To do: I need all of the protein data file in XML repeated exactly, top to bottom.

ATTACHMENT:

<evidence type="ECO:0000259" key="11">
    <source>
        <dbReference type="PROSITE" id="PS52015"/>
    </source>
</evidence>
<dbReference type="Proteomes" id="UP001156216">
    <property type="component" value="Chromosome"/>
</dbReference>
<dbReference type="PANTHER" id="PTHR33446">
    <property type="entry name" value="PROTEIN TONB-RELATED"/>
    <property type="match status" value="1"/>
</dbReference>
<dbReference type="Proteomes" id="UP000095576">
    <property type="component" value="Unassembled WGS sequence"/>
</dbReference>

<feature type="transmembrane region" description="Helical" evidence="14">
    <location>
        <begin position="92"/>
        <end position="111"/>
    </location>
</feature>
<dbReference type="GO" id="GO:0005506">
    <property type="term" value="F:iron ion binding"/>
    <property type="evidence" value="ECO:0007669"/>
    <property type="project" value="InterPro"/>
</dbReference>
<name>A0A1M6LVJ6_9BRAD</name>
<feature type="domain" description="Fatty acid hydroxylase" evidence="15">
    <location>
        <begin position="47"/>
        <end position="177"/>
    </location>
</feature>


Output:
<evidence type="ECO:0000259" key="11">
    <source>
        <dbReference type="PROSITE" id="PS52015"/>
    </source>
</evidence>
<dbReference type="Proteomes" id="UP001156216">
    <property type="component" value="Chromosome"/>
</dbReference>
<dbReference type="PANTHER" id="PTHR33446">
    <property type="entry name" value="PROTEIN TONB-RELATED"/>
    <property type="match status" value="1"/>
</dbReference>
<dbReference type="Proteomes" id="UP000095576">
    <property type="component" value="Unassembled WGS sequence"/>
</dbReference>

<feature type="transmembrane region" description="Helical" evidence="14">
    <location>
        <begin position="92"/>
        <end position="111"/>
    </location>
</feature>
<dbReference type="GO" id="GO:0005506">
    <property type="term" value="F:iron ion binding"/>
    <property type="evidence" value="ECO:0007669"/>
    <property type="project" value="InterPro"/>
</dbReference>
<name>A0A1M6LVJ6_9BRAD</name>
<feature type="domain" description="Fatty acid hydroxylase" evidence="15">
    <location>
        <begin position="47"/>
        <end position="177"/>
    </location>
</feature>